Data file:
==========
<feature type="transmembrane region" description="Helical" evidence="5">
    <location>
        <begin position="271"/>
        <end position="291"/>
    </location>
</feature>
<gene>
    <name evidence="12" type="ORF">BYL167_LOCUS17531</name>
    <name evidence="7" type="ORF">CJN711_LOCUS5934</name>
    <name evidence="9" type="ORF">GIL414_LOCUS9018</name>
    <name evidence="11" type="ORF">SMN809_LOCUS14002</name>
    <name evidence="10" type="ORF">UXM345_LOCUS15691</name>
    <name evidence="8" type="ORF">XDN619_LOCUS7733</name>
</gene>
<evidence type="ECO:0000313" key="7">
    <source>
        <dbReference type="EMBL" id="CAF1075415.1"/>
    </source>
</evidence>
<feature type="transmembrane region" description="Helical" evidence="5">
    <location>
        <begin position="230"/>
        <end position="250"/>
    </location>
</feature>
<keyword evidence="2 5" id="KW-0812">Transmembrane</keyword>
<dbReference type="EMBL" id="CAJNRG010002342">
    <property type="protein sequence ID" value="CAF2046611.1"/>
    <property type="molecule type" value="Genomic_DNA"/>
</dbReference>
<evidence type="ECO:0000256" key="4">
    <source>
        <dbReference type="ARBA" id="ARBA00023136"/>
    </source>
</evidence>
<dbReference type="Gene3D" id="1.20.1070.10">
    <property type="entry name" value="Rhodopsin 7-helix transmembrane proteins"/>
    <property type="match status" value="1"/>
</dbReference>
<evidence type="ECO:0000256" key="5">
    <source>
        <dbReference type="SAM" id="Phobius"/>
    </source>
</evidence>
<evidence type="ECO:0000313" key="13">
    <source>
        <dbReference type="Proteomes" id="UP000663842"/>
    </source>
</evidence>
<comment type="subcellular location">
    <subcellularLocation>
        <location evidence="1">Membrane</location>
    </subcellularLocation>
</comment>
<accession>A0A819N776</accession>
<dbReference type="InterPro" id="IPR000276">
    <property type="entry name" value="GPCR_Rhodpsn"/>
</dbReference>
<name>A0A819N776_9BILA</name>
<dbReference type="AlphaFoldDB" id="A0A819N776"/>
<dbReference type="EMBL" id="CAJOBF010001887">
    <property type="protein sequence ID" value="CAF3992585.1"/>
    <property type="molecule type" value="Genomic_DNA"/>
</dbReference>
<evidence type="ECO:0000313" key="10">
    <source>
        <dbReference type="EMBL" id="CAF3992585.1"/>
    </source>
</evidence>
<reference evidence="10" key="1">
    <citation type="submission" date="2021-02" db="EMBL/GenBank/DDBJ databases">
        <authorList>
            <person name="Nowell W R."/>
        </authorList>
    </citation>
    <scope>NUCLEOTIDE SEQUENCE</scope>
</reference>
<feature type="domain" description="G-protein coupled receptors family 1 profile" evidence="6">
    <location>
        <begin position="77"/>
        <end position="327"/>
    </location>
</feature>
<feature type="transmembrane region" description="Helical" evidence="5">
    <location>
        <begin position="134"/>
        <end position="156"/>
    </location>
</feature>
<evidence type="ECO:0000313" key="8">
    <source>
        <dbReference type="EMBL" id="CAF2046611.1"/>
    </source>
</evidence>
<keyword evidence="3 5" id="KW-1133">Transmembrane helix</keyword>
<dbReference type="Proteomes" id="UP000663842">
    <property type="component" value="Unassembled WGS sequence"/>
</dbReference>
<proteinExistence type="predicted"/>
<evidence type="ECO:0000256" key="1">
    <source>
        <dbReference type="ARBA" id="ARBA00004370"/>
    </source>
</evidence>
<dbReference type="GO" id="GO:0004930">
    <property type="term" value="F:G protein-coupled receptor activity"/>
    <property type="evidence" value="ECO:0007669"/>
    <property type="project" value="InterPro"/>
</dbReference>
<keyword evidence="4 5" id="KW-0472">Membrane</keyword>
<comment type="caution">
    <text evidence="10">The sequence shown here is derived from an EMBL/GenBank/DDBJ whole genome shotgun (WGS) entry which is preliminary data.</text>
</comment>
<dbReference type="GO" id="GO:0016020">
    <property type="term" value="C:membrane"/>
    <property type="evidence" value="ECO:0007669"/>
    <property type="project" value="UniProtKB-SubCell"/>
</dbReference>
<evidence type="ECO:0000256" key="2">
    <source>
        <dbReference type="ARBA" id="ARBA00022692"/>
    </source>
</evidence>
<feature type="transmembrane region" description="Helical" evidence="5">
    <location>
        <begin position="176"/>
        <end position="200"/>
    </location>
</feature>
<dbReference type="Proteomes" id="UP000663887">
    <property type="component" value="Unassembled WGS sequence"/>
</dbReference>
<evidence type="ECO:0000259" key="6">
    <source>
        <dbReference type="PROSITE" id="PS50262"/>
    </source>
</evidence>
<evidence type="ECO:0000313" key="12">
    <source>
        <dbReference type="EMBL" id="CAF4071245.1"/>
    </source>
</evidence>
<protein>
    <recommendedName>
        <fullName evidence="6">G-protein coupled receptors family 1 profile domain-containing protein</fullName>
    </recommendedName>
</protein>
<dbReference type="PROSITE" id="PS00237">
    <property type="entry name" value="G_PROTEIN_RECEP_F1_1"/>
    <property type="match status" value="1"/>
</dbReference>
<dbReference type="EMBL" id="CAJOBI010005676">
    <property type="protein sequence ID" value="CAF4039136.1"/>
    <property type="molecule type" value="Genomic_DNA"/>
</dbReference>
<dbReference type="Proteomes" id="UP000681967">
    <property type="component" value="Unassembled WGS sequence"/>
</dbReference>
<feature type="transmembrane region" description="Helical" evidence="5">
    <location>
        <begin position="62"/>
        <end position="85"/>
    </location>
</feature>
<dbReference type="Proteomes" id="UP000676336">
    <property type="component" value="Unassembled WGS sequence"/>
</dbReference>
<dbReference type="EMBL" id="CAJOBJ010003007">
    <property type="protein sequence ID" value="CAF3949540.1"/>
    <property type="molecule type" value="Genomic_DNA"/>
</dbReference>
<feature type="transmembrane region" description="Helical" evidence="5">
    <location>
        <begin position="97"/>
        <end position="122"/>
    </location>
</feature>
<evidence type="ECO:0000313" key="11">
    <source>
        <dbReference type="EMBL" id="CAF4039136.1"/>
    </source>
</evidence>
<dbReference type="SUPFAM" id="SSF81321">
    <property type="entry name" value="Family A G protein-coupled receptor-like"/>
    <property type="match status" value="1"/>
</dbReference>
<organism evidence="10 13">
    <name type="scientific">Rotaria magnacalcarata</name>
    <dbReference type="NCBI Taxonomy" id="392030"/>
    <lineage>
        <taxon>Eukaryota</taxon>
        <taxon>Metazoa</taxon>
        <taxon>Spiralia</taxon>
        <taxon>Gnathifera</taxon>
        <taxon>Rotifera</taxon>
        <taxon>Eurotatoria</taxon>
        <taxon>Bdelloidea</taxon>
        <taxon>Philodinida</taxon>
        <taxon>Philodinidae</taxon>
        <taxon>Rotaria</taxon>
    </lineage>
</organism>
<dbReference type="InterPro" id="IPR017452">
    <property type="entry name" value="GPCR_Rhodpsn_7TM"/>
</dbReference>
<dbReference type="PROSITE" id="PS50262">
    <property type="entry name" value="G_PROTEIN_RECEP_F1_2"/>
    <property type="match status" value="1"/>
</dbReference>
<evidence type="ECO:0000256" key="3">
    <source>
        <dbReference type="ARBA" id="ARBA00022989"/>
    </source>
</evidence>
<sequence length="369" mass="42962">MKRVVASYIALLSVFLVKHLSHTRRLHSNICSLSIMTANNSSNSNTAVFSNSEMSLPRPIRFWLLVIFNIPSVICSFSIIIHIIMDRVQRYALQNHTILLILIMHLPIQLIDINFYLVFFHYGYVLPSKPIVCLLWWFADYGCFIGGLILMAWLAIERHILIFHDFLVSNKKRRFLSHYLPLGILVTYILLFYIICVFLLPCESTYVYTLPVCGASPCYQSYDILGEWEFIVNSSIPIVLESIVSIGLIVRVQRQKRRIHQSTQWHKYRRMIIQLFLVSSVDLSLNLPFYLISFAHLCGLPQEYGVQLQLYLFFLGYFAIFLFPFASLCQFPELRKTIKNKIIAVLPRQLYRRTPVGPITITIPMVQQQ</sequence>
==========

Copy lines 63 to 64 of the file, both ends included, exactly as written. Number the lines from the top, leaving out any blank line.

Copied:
    <property type="molecule type" value="Genomic_DNA"/>
</dbReference>